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Ireland's casual attitude to antibiotics leading to 'alarming rise' in superbugs

A new campaign is being launched today to encourage better practice in relation to antibiotics among both doctors and patients.

LEADING CLINICIANS HAVE warned that the misuse of antibiotics in Ireland threatens to undermine the progress that has been made in medicine over recent years and makes patients less likely to respond to treatment.

Launching a campaign today, Dr Fidelma Fitzpatrick, Consultant Microbiologist and HSE/RCPI Clinical Lead said the casual attitude to antibiotics is damaging their effectiveness. She also said we are seeing an alarming global rise in ‘superbugs’, such as drug-resistant bacteria that cause pneumonia and meningitis, MRSA and E coli.

“Taking antibiotics when they aren’t needed means that they might not work when you really need them for a serious infection,” she said.

The evidence is very clear – overuse and misuse of antibiotics has allowed bacteria to develop resistance and they are becoming immune to the drugs we use to defend ourselves against them.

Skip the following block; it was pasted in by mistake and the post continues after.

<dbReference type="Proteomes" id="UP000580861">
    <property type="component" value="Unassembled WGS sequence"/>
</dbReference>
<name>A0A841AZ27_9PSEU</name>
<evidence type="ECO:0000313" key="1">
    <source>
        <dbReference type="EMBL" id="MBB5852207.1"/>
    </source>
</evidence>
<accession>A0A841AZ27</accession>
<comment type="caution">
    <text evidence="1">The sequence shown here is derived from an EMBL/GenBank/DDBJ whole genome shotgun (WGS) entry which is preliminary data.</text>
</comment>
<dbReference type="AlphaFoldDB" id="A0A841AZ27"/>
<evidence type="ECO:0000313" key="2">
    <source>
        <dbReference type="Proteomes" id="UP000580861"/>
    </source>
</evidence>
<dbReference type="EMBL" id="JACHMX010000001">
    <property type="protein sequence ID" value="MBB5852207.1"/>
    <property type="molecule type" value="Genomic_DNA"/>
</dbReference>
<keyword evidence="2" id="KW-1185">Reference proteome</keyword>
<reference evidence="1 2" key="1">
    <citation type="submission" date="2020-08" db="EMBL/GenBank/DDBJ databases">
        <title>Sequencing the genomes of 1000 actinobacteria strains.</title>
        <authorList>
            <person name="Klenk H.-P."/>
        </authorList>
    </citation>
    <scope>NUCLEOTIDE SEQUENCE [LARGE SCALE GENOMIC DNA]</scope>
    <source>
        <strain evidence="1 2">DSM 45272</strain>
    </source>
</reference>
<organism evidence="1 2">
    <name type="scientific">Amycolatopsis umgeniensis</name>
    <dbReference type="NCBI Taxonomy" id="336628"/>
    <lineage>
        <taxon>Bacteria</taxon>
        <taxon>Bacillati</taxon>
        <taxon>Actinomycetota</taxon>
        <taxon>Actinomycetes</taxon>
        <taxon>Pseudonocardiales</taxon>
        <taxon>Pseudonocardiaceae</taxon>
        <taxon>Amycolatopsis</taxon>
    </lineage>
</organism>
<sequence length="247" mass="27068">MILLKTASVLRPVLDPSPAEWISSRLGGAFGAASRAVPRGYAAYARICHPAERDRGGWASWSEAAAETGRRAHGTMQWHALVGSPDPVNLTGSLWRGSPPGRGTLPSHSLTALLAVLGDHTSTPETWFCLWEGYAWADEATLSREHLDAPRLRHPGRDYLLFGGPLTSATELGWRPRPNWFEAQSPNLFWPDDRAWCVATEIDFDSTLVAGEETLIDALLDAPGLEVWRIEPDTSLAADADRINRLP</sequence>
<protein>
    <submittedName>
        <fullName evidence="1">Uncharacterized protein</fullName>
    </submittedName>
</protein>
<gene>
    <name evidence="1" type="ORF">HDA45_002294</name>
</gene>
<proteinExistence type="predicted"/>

Fitzpatrick pointed out that before antibiotics were available, common injuries such as cuts and scratches that became infected could result in death or serious illness but that they should still be used only when approproiate.

Here’s what the HSE recommends:

  • Antibiotics don’t work for colds or flu – If you have a cold or flu – read the patient information leaflet for advice on how to help yourself get better and ask your doctor for advice if you are concerned.
  • Antibiotics should be taken exactly as prescribed – at the right time for the right duration.
  • Always finish an antibiotic course – even if you feel a lot better. This is to ensure that all the bacteria are killed completely and that no survivors are left that could multiply and develop resistance.

Common infections

President of the Irish College of General Prectitioners, Dr Seamus Cryan said that both GPs and patients need to be constantly reminded that antibiotics should only be used appropriately as most common infections are viral and treatable with rest and fluids.

As part of the current information campaign, information leaflets and posters are being circulated to all GPs and Pharmacies nationwide, explaining how antibiotics work and that they don’t help to fight colds and flu. It outlines how people can relieve the symptoms of colds and flu with rest, fluids and over-the-counter remedies. Radio advertising nationwide supports the campaign during the coming weeks and later on during the winter.

Read: Resistance crisis looms as antibiotics ‘handed out like cough sweets’>

Read: Infant antibiotic use may have implications for allergies, asthma and obesity – study>

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